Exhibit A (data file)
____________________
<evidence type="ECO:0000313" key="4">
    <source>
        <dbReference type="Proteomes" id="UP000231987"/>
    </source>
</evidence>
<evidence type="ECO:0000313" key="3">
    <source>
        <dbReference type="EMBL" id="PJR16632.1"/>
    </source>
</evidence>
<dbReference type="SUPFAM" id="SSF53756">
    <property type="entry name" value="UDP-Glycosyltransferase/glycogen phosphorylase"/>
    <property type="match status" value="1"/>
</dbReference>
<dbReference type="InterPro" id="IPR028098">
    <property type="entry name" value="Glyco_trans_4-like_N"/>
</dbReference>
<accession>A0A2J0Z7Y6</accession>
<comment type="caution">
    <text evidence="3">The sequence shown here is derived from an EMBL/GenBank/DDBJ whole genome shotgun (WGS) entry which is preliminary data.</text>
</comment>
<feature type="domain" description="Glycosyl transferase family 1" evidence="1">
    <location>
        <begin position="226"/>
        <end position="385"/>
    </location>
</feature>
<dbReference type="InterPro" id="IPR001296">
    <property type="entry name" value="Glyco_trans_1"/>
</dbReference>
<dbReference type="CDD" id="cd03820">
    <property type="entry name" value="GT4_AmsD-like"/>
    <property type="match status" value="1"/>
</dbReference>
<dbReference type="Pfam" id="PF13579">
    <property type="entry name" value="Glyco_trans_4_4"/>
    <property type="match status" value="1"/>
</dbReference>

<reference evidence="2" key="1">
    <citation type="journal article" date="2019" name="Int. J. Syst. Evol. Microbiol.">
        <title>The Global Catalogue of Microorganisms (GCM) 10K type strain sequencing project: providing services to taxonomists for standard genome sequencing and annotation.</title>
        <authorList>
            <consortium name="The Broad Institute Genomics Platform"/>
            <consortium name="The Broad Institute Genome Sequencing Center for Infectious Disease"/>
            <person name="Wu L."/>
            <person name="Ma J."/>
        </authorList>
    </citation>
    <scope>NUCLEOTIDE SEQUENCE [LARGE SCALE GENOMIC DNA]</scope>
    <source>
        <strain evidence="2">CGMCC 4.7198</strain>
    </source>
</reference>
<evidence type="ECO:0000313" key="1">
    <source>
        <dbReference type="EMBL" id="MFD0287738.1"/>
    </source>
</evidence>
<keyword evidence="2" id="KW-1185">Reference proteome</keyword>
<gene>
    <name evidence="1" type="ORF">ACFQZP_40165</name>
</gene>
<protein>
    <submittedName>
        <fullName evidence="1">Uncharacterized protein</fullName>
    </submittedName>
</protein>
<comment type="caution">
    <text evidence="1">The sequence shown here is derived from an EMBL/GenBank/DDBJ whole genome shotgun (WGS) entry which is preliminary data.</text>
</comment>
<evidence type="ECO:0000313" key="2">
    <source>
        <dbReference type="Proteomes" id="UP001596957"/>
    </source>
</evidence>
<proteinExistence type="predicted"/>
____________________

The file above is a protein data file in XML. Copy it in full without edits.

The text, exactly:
<evidence type="ECO:0000313" key="4">
    <source>
        <dbReference type="Proteomes" id="UP000231987"/>
    </source>
</evidence>
<evidence type="ECO:0000313" key="3">
    <source>
        <dbReference type="EMBL" id="PJR16632.1"/>
    </source>
</evidence>
<dbReference type="SUPFAM" id="SSF53756">
    <property type="entry name" value="UDP-Glycosyltransferase/glycogen phosphorylase"/>
    <property type="match status" value="1"/>
</dbReference>
<dbReference type="InterPro" id="IPR028098">
    <property type="entry name" value="Glyco_trans_4-like_N"/>
</dbReference>
<accession>A0A2J0Z7Y6</accession>
<comment type="caution">
    <text evidence="3">The sequence shown here is derived from an EMBL/GenBank/DDBJ whole genome shotgun (WGS) entry which is preliminary data.</text>
</comment>
<feature type="domain" description="Glycosyl transferase family 1" evidence="1">
    <location>
        <begin position="226"/>
        <end position="385"/>
    </location>
</feature>
<dbReference type="InterPro" id="IPR001296">
    <property type="entry name" value="Glyco_trans_1"/>
</dbReference>
<dbReference type="CDD" id="cd03820">
    <property type="entry name" value="GT4_AmsD-like"/>
    <property type="match status" value="1"/>
</dbReference>
<dbReference type="Pfam" id="PF13579">
    <property type="entry name" value="Glyco_trans_4_4"/>
    <property type="match status" value="1"/>
</dbReference>

<reference evidence="2" key="1">
    <citation type="journal article" date="2019" name="Int. J. Syst. Evol. Microbiol.">
        <title>The Global Catalogue of Microorganisms (GCM) 10K type strain sequencing project: providing services to taxonomists for standard genome sequencing and annotation.</title>
        <authorList>
            <consortium name="The Broad Institute Genomics Platform"/>
            <consortium name="The Broad Institute Genome Sequencing Center for Infectious Disease"/>
            <person name="Wu L."/>
            <person name="Ma J."/>
        </authorList>
    </citation>
    <scope>NUCLEOTIDE SEQUENCE [LARGE SCALE GENOMIC DNA]</scope>
    <source>
        <strain evidence="2">CGMCC 4.7198</strain>
    </source>
</reference>
<evidence type="ECO:0000313" key="1">
    <source>
        <dbReference type="EMBL" id="MFD0287738.1"/>
    </source>
</evidence>
<keyword evidence="2" id="KW-1185">Reference proteome</keyword>
<gene>
    <name evidence="1" type="ORF">ACFQZP_40165</name>
</gene>
<protein>
    <submittedName>
        <fullName evidence="1">Uncharacterized protein</fullName>
    </submittedName>
</protein>
<comment type="caution">
    <text evidence="1">The sequence shown here is derived from an EMBL/GenBank/DDBJ whole genome shotgun (WGS) entry which is preliminary data.</text>
</comment>
<evidence type="ECO:0000313" key="2">
    <source>
        <dbReference type="Proteomes" id="UP001596957"/>
    </source>
</evidence>
<proteinExistence type="predicted"/>